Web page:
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The Older the Fiddle, the Better the Tune: The Joys of Reaching a Certain Age    by Willard Scott order for
Older the Fiddle, the Better the Tune
by Willard Scott
Order:  USA  Can
Hyperion, 2003 (2003)
Hardcover, Audio
* *   Reviewed by Hilary Williamson

The title comes from a Sigmund Engel quote, 'The age of a woman doesn't mean a thing. The best tunes are played on the oldest fiddles.' And almost sixty aging fiddles, including ex-Ronald Macdonald Willard Scott,tell us all about the positive aspects of getting older - they are sincere and often very funny. Contributors range from George H. W. Bush to Yogi Berra, Fred Rogers, Phyllis Diller, and a variety of lesser known elders. Many emphasize the benefits of more choices, freedom, knowing yourself, being able to be yourself (especially to be cantankerous), and having time to catch up on your reading!

Here are a few gems. Leon Uris has this to say of old age, 'I'm only in it for the laughs.' Retired psychiatric nurse Tala Lipshutz comments on her memory, 'It should only rest in peace.' Bill Cosby says 'Aging gracefully is for Baryshnikov'. Dr. Bernie Siegel shares his father-in-law's advice to 'fall on something soft' and his own to 'go out with a smile'. And ex-Sears employee Lucille Jones exhorts us to stay 'limber, loving, and just a little loony!' But it's not all funny. One contributor tells us to smile even though the dentures slip, and another speaks of being vertically challenged by osteoporosis. Maya Angelou remembers 'saying good-bye to beloveds too frequently and too painfully.'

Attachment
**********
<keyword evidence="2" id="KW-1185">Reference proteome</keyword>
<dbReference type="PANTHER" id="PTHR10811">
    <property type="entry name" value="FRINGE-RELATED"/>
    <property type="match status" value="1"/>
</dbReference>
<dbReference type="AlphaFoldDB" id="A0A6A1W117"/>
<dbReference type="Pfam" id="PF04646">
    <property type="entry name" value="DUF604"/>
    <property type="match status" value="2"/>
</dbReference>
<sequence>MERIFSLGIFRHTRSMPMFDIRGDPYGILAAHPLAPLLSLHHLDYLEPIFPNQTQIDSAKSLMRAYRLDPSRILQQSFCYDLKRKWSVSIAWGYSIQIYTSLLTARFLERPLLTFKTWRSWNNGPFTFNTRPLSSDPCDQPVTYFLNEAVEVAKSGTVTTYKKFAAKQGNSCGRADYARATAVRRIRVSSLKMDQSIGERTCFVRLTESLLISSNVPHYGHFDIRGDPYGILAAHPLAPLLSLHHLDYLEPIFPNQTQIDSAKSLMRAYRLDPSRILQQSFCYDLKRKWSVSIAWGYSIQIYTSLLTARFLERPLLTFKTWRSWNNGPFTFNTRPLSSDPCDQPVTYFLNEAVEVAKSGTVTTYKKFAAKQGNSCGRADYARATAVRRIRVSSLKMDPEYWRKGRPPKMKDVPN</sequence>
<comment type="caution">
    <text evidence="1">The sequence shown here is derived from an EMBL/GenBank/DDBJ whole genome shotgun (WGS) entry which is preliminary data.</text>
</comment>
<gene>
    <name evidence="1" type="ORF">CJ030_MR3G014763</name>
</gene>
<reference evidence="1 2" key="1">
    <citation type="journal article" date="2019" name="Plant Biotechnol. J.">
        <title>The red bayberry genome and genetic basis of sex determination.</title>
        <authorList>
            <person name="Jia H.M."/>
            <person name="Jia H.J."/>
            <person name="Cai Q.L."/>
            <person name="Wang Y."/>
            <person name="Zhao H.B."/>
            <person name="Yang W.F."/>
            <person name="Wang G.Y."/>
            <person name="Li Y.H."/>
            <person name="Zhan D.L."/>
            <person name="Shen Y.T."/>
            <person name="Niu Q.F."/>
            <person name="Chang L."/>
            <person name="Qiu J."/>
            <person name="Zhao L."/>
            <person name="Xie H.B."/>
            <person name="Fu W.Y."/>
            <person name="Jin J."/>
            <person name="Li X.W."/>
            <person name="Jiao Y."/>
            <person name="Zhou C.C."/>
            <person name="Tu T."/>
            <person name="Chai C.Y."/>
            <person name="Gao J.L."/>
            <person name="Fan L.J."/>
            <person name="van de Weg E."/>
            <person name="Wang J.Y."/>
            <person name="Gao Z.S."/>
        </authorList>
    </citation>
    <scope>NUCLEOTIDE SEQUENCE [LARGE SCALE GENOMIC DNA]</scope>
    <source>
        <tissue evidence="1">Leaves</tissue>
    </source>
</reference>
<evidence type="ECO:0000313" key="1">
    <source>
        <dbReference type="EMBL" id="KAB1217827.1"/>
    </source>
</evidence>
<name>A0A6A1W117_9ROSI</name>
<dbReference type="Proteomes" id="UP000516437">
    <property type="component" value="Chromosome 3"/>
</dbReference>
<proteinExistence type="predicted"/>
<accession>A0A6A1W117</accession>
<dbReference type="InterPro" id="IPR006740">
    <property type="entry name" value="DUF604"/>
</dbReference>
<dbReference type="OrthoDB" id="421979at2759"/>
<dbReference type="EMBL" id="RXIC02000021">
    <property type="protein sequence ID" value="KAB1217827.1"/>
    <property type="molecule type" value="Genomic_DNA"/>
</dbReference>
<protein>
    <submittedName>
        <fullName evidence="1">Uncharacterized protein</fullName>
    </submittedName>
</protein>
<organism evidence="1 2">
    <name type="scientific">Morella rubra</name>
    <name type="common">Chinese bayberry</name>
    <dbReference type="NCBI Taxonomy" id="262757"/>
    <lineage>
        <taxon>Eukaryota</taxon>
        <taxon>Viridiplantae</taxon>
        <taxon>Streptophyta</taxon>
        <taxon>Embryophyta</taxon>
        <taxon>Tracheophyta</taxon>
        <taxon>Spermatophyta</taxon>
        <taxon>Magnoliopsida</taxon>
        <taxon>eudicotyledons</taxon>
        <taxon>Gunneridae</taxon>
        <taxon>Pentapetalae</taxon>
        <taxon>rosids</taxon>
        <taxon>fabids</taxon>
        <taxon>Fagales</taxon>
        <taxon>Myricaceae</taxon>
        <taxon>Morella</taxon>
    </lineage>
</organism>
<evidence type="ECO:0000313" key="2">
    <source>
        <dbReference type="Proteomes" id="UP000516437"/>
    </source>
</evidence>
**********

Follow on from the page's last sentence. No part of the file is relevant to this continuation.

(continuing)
There are wonderful cartoons scattered through these well aged anecdotes, my favorite showing two old fogies on a bench (New Yorker, 1996). One says to the other 'My inner child just turned sixty-five.' And quotes of even elder elders enliven the pages. I especially enjoyed one by Somerset Maugham, 'Old age is ready to undertake tasks that youth shirked because they would take too long' and a Japanese saying, 'The sunsets of life are as glorious as the sunrises.' Perhaps the wisest advice comes from retired registered nurse Virginia Williams, who urges us to 'feel the breeze in your face and listen to the song in your heart.'

Whether you're already in your elder years, approaching them, or know someone else who is, read The Older the Fiddle, the Better the Tune aloud and hear mature old fiddles pour years of accumulated wisdom into your ears.

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